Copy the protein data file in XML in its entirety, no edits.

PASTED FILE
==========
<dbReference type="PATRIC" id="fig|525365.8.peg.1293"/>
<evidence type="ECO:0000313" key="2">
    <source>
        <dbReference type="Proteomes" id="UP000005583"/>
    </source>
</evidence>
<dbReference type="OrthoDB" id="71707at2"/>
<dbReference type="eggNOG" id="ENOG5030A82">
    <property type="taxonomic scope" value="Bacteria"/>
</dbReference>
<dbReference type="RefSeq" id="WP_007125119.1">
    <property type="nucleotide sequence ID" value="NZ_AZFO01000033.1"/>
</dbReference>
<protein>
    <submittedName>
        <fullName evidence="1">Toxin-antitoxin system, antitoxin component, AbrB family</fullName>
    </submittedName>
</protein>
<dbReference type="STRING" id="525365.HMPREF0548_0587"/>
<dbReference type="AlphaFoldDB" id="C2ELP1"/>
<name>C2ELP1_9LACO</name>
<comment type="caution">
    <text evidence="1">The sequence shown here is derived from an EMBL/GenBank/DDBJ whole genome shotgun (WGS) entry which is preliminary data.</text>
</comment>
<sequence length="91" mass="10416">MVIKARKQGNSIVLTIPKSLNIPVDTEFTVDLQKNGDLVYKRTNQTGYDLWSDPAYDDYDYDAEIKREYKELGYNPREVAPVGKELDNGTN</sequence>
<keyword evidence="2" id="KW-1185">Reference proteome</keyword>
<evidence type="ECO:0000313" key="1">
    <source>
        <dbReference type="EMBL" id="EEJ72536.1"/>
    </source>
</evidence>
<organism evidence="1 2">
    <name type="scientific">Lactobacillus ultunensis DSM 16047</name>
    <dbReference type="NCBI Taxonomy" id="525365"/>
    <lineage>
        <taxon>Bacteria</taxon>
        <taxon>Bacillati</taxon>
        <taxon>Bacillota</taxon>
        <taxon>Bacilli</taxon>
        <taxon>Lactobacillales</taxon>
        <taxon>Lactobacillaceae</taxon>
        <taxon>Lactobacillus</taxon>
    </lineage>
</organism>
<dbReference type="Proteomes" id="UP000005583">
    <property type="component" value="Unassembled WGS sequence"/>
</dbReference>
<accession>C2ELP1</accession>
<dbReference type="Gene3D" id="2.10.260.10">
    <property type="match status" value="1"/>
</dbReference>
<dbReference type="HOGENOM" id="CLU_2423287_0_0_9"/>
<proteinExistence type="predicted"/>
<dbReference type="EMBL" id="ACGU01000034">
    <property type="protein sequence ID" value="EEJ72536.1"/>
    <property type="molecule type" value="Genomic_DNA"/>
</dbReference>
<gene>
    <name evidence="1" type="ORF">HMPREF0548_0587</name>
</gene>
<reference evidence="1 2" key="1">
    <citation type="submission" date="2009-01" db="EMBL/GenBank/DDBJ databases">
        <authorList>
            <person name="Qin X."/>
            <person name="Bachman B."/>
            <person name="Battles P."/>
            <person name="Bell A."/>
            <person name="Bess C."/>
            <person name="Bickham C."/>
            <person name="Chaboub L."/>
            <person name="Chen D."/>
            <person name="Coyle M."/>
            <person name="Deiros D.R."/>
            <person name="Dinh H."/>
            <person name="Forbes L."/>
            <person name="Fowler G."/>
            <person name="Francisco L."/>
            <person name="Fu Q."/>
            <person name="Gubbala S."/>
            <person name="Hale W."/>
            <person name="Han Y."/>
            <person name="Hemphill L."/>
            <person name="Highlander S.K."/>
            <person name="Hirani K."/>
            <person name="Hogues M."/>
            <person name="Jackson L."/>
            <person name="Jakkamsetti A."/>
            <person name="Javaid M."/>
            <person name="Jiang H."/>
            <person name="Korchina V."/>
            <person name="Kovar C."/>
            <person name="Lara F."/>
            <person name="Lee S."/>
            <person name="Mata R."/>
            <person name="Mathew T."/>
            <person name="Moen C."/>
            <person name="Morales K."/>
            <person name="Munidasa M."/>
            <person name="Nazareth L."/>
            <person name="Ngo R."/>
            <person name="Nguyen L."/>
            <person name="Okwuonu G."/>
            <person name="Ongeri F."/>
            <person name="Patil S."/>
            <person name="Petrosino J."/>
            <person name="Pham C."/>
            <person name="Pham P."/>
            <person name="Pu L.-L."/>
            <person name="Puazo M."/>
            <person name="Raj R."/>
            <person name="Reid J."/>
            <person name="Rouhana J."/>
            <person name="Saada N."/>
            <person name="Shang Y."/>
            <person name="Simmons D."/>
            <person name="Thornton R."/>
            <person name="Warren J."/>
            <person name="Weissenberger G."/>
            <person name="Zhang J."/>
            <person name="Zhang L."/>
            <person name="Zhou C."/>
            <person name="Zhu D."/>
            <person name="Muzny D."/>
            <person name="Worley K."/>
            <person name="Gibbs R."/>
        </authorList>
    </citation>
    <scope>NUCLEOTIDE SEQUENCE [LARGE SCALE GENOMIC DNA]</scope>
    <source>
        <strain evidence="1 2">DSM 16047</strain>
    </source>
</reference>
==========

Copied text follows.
<dbReference type="PATRIC" id="fig|525365.8.peg.1293"/>
<evidence type="ECO:0000313" key="2">
    <source>
        <dbReference type="Proteomes" id="UP000005583"/>
    </source>
</evidence>
<dbReference type="OrthoDB" id="71707at2"/>
<dbReference type="eggNOG" id="ENOG5030A82">
    <property type="taxonomic scope" value="Bacteria"/>
</dbReference>
<dbReference type="RefSeq" id="WP_007125119.1">
    <property type="nucleotide sequence ID" value="NZ_AZFO01000033.1"/>
</dbReference>
<protein>
    <submittedName>
        <fullName evidence="1">Toxin-antitoxin system, antitoxin component, AbrB family</fullName>
    </submittedName>
</protein>
<dbReference type="STRING" id="525365.HMPREF0548_0587"/>
<dbReference type="AlphaFoldDB" id="C2ELP1"/>
<name>C2ELP1_9LACO</name>
<comment type="caution">
    <text evidence="1">The sequence shown here is derived from an EMBL/GenBank/DDBJ whole genome shotgun (WGS) entry which is preliminary data.</text>
</comment>
<sequence length="91" mass="10416">MVIKARKQGNSIVLTIPKSLNIPVDTEFTVDLQKNGDLVYKRTNQTGYDLWSDPAYDDYDYDAEIKREYKELGYNPREVAPVGKELDNGTN</sequence>
<keyword evidence="2" id="KW-1185">Reference proteome</keyword>
<evidence type="ECO:0000313" key="1">
    <source>
        <dbReference type="EMBL" id="EEJ72536.1"/>
    </source>
</evidence>
<organism evidence="1 2">
    <name type="scientific">Lactobacillus ultunensis DSM 16047</name>
    <dbReference type="NCBI Taxonomy" id="525365"/>
    <lineage>
        <taxon>Bacteria</taxon>
        <taxon>Bacillati</taxon>
        <taxon>Bacillota</taxon>
        <taxon>Bacilli</taxon>
        <taxon>Lactobacillales</taxon>
        <taxon>Lactobacillaceae</taxon>
        <taxon>Lactobacillus</taxon>
    </lineage>
</organism>
<dbReference type="Proteomes" id="UP000005583">
    <property type="component" value="Unassembled WGS sequence"/>
</dbReference>
<accession>C2ELP1</accession>
<dbReference type="Gene3D" id="2.10.260.10">
    <property type="match status" value="1"/>
</dbReference>
<dbReference type="HOGENOM" id="CLU_2423287_0_0_9"/>
<proteinExistence type="predicted"/>
<dbReference type="EMBL" id="ACGU01000034">
    <property type="protein sequence ID" value="EEJ72536.1"/>
    <property type="molecule type" value="Genomic_DNA"/>
</dbReference>
<gene>
    <name evidence="1" type="ORF">HMPREF0548_0587</name>
</gene>
<reference evidence="1 2" key="1">
    <citation type="submission" date="2009-01" db="EMBL/GenBank/DDBJ databases">
        <authorList>
            <person name="Qin X."/>
            <person name="Bachman B."/>
            <person name="Battles P."/>
            <person name="Bell A."/>
            <person name="Bess C."/>
            <person name="Bickham C."/>
            <person name="Chaboub L."/>
            <person name="Chen D."/>
            <person name="Coyle M."/>
            <person name="Deiros D.R."/>
            <person name="Dinh H."/>
            <person name="Forbes L."/>
            <person name="Fowler G."/>
            <person name="Francisco L."/>
            <person name="Fu Q."/>
            <person name="Gubbala S."/>
            <person name="Hale W."/>
            <person name="Han Y."/>
            <person name="Hemphill L."/>
            <person name="Highlander S.K."/>
            <person name="Hirani K."/>
            <person name="Hogues M."/>
            <person name="Jackson L."/>
            <person name="Jakkamsetti A."/>
            <person name="Javaid M."/>
            <person name="Jiang H."/>
            <person name="Korchina V."/>
            <person name="Kovar C."/>
            <person name="Lara F."/>
            <person name="Lee S."/>
            <person name="Mata R."/>
            <person name="Mathew T."/>
            <person name="Moen C."/>
            <person name="Morales K."/>
            <person name="Munidasa M."/>
            <person name="Nazareth L."/>
            <person name="Ngo R."/>
            <person name="Nguyen L."/>
            <person name="Okwuonu G."/>
            <person name="Ongeri F."/>
            <person name="Patil S."/>
            <person name="Petrosino J."/>
            <person name="Pham C."/>
            <person name="Pham P."/>
            <person name="Pu L.-L."/>
            <person name="Puazo M."/>
            <person name="Raj R."/>
            <person name="Reid J."/>
            <person name="Rouhana J."/>
            <person name="Saada N."/>
            <person name="Shang Y."/>
            <person name="Simmons D."/>
            <person name="Thornton R."/>
            <person name="Warren J."/>
            <person name="Weissenberger G."/>
            <person name="Zhang J."/>
            <person name="Zhang L."/>
            <person name="Zhou C."/>
            <person name="Zhu D."/>
            <person name="Muzny D."/>
            <person name="Worley K."/>
            <person name="Gibbs R."/>
        </authorList>
    </citation>
    <scope>NUCLEOTIDE SEQUENCE [LARGE SCALE GENOMIC DNA]</scope>
    <source>
        <strain evidence="1 2">DSM 16047</strain>
    </source>
</reference>